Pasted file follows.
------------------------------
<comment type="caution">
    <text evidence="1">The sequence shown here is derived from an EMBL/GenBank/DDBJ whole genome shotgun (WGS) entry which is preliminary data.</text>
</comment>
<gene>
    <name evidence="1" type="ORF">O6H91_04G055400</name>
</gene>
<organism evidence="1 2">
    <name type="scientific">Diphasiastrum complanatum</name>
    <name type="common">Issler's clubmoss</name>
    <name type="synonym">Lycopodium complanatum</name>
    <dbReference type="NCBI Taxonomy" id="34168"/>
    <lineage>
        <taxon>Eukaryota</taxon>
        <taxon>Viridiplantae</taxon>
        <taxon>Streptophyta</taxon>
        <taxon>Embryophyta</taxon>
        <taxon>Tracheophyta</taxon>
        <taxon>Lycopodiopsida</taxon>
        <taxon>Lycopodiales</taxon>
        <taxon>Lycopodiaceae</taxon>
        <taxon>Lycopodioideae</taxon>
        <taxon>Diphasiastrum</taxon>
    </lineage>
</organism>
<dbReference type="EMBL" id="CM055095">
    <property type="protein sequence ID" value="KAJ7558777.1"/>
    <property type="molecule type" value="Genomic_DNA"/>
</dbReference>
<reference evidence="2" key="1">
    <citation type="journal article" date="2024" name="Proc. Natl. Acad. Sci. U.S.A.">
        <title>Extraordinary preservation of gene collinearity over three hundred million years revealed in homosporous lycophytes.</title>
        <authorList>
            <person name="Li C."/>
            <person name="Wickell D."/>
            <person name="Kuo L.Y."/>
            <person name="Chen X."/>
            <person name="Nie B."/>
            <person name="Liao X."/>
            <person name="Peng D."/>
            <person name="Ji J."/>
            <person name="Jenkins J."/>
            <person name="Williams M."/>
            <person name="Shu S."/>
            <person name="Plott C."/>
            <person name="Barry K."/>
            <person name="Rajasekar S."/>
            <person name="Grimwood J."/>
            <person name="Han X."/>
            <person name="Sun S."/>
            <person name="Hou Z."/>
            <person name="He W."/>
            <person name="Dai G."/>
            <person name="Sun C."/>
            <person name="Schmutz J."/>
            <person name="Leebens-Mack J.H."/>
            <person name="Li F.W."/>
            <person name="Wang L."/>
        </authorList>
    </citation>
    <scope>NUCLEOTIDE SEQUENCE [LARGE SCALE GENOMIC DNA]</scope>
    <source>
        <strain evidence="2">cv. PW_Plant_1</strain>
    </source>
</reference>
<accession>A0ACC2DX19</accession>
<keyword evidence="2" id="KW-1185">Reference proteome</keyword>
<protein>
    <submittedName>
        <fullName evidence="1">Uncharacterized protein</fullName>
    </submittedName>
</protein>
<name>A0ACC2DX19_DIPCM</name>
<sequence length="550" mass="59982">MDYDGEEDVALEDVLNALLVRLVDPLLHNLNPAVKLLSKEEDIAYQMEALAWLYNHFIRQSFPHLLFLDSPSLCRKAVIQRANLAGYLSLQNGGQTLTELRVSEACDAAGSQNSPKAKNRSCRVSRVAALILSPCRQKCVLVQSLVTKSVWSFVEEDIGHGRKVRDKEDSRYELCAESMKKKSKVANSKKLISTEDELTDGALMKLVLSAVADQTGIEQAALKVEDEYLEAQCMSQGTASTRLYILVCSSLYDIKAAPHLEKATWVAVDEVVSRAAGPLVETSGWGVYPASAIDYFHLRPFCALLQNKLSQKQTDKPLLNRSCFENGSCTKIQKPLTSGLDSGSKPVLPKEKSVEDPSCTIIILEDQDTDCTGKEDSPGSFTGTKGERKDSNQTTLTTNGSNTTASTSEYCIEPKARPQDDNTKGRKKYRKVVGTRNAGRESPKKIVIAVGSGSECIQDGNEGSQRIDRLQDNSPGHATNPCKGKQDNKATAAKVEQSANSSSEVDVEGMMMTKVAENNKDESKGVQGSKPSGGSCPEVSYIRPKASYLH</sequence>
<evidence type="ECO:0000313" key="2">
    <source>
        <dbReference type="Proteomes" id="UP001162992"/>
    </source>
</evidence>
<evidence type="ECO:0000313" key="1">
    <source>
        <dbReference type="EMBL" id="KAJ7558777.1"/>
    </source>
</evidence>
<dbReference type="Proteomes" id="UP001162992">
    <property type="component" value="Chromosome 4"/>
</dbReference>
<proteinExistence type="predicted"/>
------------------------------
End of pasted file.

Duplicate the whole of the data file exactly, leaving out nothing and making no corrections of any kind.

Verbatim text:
<comment type="caution">
    <text evidence="1">The sequence shown here is derived from an EMBL/GenBank/DDBJ whole genome shotgun (WGS) entry which is preliminary data.</text>
</comment>
<gene>
    <name evidence="1" type="ORF">O6H91_04G055400</name>
</gene>
<organism evidence="1 2">
    <name type="scientific">Diphasiastrum complanatum</name>
    <name type="common">Issler's clubmoss</name>
    <name type="synonym">Lycopodium complanatum</name>
    <dbReference type="NCBI Taxonomy" id="34168"/>
    <lineage>
        <taxon>Eukaryota</taxon>
        <taxon>Viridiplantae</taxon>
        <taxon>Streptophyta</taxon>
        <taxon>Embryophyta</taxon>
        <taxon>Tracheophyta</taxon>
        <taxon>Lycopodiopsida</taxon>
        <taxon>Lycopodiales</taxon>
        <taxon>Lycopodiaceae</taxon>
        <taxon>Lycopodioideae</taxon>
        <taxon>Diphasiastrum</taxon>
    </lineage>
</organism>
<dbReference type="EMBL" id="CM055095">
    <property type="protein sequence ID" value="KAJ7558777.1"/>
    <property type="molecule type" value="Genomic_DNA"/>
</dbReference>
<reference evidence="2" key="1">
    <citation type="journal article" date="2024" name="Proc. Natl. Acad. Sci. U.S.A.">
        <title>Extraordinary preservation of gene collinearity over three hundred million years revealed in homosporous lycophytes.</title>
        <authorList>
            <person name="Li C."/>
            <person name="Wickell D."/>
            <person name="Kuo L.Y."/>
            <person name="Chen X."/>
            <person name="Nie B."/>
            <person name="Liao X."/>
            <person name="Peng D."/>
            <person name="Ji J."/>
            <person name="Jenkins J."/>
            <person name="Williams M."/>
            <person name="Shu S."/>
            <person name="Plott C."/>
            <person name="Barry K."/>
            <person name="Rajasekar S."/>
            <person name="Grimwood J."/>
            <person name="Han X."/>
            <person name="Sun S."/>
            <person name="Hou Z."/>
            <person name="He W."/>
            <person name="Dai G."/>
            <person name="Sun C."/>
            <person name="Schmutz J."/>
            <person name="Leebens-Mack J.H."/>
            <person name="Li F.W."/>
            <person name="Wang L."/>
        </authorList>
    </citation>
    <scope>NUCLEOTIDE SEQUENCE [LARGE SCALE GENOMIC DNA]</scope>
    <source>
        <strain evidence="2">cv. PW_Plant_1</strain>
    </source>
</reference>
<accession>A0ACC2DX19</accession>
<keyword evidence="2" id="KW-1185">Reference proteome</keyword>
<protein>
    <submittedName>
        <fullName evidence="1">Uncharacterized protein</fullName>
    </submittedName>
</protein>
<name>A0ACC2DX19_DIPCM</name>
<sequence length="550" mass="59982">MDYDGEEDVALEDVLNALLVRLVDPLLHNLNPAVKLLSKEEDIAYQMEALAWLYNHFIRQSFPHLLFLDSPSLCRKAVIQRANLAGYLSLQNGGQTLTELRVSEACDAAGSQNSPKAKNRSCRVSRVAALILSPCRQKCVLVQSLVTKSVWSFVEEDIGHGRKVRDKEDSRYELCAESMKKKSKVANSKKLISTEDELTDGALMKLVLSAVADQTGIEQAALKVEDEYLEAQCMSQGTASTRLYILVCSSLYDIKAAPHLEKATWVAVDEVVSRAAGPLVETSGWGVYPASAIDYFHLRPFCALLQNKLSQKQTDKPLLNRSCFENGSCTKIQKPLTSGLDSGSKPVLPKEKSVEDPSCTIIILEDQDTDCTGKEDSPGSFTGTKGERKDSNQTTLTTNGSNTTASTSEYCIEPKARPQDDNTKGRKKYRKVVGTRNAGRESPKKIVIAVGSGSECIQDGNEGSQRIDRLQDNSPGHATNPCKGKQDNKATAAKVEQSANSSSEVDVEGMMMTKVAENNKDESKGVQGSKPSGGSCPEVSYIRPKASYLH</sequence>
<evidence type="ECO:0000313" key="2">
    <source>
        <dbReference type="Proteomes" id="UP001162992"/>
    </source>
</evidence>
<evidence type="ECO:0000313" key="1">
    <source>
        <dbReference type="EMBL" id="KAJ7558777.1"/>
    </source>
</evidence>
<dbReference type="Proteomes" id="UP001162992">
    <property type="component" value="Chromosome 4"/>
</dbReference>
<proteinExistence type="predicted"/>